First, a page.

Student Advice - Career Search - Retail Manager - Sales - Retail
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Retail Manager

Retail Manager

Tell me about it
Retail managers are responsible for the day-to-day management of a department or store, following company policies and procedures. This includes ensuring that the store reaches sales targets and increases profits. The focus of any retail manager's job is to improve the commercial performance of the company, working towards an increased market share by exploiting opportunities to maximise profitability, increase customer satisfaction and ensure continued business growth. A major part of the job is managing and motivating staff to increase sales and improve efficiency. The work also includes making sure that supplies are re-ordered in time and that stock is of the right quality.

Managers are responsible for attracting and keeping customers, so they must make sure that their staff maintain a high level of customer service. They may have to deal with individual queries, from questions about store cards to complaints about purchases. They also deal with health and safety and security issues.

Entry level
There are several routes to becoming a retail manager. You could start your career as a sales assistant with no or few qualifications and work your way up. Competency-based internal training may be available, which may be linked to relevant qualifications.

You could enter via an in-company management training scheme. These are increasingly aimed at those with a degree, foundation degree or HNC/HND. Any subject is acceptable, but relevant courses include retail management, marketing and business studies. Some stores run schemes for those with two A levels/three H grades or equivalent qualifications.

Several retail groups now offer sponsorship on specific degree courses, with no tuition fees to pay and guaranteed employment at the end.

Making the grade
Most major retailers offer fast-track training and career development for graduates, and management training for sales assistants. Training on in-company management training schemes lasts around one to two years. They involve induction sessions, periods of in-store training, and usually periods at a college or company training centre.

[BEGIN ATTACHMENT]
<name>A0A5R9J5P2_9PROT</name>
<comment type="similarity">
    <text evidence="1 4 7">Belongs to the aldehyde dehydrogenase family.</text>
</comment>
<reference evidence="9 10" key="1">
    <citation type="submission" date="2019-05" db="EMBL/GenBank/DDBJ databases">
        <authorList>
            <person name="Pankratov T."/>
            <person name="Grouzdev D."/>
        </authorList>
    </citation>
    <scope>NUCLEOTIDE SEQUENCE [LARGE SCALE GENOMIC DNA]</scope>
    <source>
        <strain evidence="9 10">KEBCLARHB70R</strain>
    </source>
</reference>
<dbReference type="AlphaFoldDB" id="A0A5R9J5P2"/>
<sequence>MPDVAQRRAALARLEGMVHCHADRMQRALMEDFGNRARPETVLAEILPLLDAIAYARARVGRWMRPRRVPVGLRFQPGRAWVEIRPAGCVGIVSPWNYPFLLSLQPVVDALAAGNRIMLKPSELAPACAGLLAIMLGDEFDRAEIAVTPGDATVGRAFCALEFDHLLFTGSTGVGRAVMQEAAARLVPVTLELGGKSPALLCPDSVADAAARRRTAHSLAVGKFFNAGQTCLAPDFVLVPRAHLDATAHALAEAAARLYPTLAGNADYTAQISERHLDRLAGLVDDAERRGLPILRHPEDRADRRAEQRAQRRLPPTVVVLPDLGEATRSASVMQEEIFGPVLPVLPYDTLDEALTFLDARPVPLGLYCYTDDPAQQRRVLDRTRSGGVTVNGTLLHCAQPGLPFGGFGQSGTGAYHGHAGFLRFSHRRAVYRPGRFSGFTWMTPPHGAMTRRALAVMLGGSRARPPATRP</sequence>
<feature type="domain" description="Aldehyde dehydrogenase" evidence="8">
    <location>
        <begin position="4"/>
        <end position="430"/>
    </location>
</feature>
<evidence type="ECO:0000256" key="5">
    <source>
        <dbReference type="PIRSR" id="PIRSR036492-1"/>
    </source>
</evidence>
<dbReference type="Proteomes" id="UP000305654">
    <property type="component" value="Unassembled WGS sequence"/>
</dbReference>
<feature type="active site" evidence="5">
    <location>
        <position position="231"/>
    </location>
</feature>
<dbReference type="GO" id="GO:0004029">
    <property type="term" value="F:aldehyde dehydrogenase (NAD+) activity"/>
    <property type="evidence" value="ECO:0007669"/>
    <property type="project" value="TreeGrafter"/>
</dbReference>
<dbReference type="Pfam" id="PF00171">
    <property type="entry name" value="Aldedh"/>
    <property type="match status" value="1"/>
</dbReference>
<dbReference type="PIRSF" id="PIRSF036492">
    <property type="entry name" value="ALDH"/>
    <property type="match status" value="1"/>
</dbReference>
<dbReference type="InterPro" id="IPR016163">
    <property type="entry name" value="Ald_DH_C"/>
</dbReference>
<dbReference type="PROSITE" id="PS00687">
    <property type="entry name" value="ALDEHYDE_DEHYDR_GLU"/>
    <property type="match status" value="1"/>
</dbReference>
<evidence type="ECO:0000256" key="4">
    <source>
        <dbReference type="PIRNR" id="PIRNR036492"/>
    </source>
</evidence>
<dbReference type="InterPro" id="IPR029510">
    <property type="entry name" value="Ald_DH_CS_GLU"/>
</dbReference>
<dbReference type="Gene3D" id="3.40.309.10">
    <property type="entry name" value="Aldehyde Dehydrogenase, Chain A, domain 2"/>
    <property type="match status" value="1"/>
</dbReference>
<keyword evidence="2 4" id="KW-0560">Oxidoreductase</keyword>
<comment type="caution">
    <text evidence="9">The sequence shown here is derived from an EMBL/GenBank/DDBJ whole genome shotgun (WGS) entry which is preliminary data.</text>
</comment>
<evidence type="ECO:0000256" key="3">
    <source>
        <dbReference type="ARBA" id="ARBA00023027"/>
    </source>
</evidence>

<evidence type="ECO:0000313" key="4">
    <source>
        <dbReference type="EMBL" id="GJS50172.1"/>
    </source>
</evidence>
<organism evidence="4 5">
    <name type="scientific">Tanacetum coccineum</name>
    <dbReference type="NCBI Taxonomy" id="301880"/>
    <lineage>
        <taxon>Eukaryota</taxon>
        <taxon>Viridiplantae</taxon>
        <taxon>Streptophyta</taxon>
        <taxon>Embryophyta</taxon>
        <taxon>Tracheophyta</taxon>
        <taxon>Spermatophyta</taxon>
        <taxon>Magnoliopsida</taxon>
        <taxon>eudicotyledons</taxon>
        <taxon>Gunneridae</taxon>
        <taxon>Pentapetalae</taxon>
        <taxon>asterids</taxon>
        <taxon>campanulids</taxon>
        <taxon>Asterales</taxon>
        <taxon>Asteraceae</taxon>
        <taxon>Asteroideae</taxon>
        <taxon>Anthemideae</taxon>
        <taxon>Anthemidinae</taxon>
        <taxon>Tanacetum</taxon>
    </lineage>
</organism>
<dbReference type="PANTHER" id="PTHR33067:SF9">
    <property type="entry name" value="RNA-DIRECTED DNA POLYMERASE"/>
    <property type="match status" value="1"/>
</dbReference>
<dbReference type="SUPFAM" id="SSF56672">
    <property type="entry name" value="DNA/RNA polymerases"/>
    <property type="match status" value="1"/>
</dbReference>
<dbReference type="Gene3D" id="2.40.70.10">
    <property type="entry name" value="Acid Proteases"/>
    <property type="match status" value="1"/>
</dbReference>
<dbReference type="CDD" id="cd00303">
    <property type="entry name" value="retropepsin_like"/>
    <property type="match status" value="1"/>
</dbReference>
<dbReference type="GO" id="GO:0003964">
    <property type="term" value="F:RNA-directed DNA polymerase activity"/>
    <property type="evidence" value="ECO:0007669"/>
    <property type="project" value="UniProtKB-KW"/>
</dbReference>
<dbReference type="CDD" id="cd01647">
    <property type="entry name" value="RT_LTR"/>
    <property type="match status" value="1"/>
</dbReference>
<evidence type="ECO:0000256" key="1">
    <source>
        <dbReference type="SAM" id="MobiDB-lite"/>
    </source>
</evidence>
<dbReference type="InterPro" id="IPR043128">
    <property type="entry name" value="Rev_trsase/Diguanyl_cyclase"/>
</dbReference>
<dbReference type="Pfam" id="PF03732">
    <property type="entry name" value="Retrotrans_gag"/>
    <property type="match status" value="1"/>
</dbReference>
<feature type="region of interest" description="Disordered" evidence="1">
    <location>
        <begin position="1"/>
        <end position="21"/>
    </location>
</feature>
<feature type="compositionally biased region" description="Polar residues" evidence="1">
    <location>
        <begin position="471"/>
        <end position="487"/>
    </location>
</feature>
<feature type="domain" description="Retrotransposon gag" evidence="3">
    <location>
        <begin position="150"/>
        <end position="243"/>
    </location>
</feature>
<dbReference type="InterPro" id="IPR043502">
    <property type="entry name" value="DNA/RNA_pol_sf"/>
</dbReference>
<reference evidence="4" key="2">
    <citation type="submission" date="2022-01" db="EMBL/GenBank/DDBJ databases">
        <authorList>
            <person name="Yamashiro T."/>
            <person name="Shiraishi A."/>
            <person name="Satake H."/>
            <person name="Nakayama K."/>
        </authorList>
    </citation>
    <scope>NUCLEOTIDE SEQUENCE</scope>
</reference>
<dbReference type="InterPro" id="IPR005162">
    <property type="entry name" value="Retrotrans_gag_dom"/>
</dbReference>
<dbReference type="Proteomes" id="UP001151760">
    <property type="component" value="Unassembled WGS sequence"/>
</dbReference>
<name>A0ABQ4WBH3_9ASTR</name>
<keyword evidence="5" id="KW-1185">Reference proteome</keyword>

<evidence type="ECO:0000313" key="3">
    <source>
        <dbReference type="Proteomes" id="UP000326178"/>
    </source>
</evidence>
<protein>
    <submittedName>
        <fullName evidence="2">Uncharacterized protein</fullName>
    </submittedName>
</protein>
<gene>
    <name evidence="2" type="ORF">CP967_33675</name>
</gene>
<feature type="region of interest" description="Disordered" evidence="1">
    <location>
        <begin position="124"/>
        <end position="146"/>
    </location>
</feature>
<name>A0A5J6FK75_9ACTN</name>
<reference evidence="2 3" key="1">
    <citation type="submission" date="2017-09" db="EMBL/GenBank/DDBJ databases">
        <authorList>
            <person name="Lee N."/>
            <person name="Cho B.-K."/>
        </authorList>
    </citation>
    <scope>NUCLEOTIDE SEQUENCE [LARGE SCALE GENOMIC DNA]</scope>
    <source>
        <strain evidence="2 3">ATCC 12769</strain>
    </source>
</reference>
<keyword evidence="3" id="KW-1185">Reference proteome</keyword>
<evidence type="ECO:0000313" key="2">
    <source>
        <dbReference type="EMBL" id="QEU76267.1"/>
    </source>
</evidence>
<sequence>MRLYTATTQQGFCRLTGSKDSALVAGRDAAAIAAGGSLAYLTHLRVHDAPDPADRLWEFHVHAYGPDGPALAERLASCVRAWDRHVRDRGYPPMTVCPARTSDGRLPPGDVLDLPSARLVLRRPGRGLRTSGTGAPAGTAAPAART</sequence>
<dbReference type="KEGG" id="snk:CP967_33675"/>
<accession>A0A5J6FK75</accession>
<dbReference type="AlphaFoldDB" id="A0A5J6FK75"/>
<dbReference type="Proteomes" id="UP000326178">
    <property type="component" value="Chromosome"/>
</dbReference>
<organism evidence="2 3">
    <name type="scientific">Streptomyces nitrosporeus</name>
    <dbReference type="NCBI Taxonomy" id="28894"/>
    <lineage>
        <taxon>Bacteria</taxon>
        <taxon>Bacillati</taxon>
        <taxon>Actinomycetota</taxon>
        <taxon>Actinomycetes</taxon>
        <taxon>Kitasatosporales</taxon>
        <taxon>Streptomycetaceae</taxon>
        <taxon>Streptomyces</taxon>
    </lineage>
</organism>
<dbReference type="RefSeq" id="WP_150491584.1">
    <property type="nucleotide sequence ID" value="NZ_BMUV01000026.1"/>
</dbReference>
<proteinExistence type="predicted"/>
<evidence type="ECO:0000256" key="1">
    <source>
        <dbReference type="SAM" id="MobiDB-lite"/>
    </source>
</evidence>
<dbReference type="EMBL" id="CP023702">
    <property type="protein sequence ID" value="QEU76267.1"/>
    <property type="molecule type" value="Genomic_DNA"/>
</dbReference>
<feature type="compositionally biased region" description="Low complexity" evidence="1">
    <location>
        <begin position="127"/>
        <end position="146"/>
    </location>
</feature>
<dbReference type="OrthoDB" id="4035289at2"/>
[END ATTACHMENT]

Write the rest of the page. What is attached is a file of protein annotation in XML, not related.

Many stores sponsor staff for further learning and development opportunities such as management training courses or MBAs.

Some store managers move into district or regional management, looking after a group of stores. There may also be opportunities to move into support roles such as finance, human resources or buying. You may have to move to secure promotion.

Personal qualities
As a store manager, you should be a good team leader,with excellent organisational and people management skills. You must be willing to take on responsibility at an early stage in your career and you must be a quick thinker, not afraid to make decisions.

You would need excellent spoken and written communication skills and you must be committed to the needs of the customer. A smart appearance would normally be expected.

Looking ahead
The retail industry employs around three million people, or 11% of the UK’s workforce, and there are usually vacancies to be filled, although several retail chains disappeared in the recession of 2008-10.  Entry into management schemes can be competitive but promotion can come quite quickly if you show determination and flair. 
Some managers gain promotion to the board of their company, while others may choose to go into allied occupations such as marketing or management consultancy. You could even be head-hunted by a competitor.

Alternative suggestions
Other possibilities might include advertising executive, banker, buyer, hotel manager, human resources manager, management consultant, marketing executive, public relations officer or travel agent.

Take-home pay
Pay scales vary enormously, depending on the size and scope of the organisation, and the amount of responsibility undertaken.  Trainee managers in multiple stores could start at anything from £20,000 to £26,000, rising with experience to £34,000 to £70,000. There would also be other benefits offered by larger employers, such as bonuses, commission, enhanced pension scheme, staff discount and good social facilities. Small retail organisations tend to pay less.

Effects
Store managers usually work at least 38 hours a week, including weekends. Retail management can be a demanding occupation and store opening hours are becoming ever longer (even 24 hours).  While you would not be expected to be present all the time, you would probably have to work some evenings and certainly some weekends.

Friday, Saturday and Sunday are key days, as this is when most people do their shopping. Managers have to make sure that the store has management cover at all times.

Sources of information

Skillsmart, Sector Skills Council for Retail: www.skillsmartretail.com
Retail Academy: www.retailacademy.org
National Skills Academy for Retail: www.nsaforretail.com
British Shops and Stores Association: www.british-shops.co.uk
Institute of Grocery Distribution: www.igd.com

British Retail Consortium: www.brc.org.uk







 

 

 

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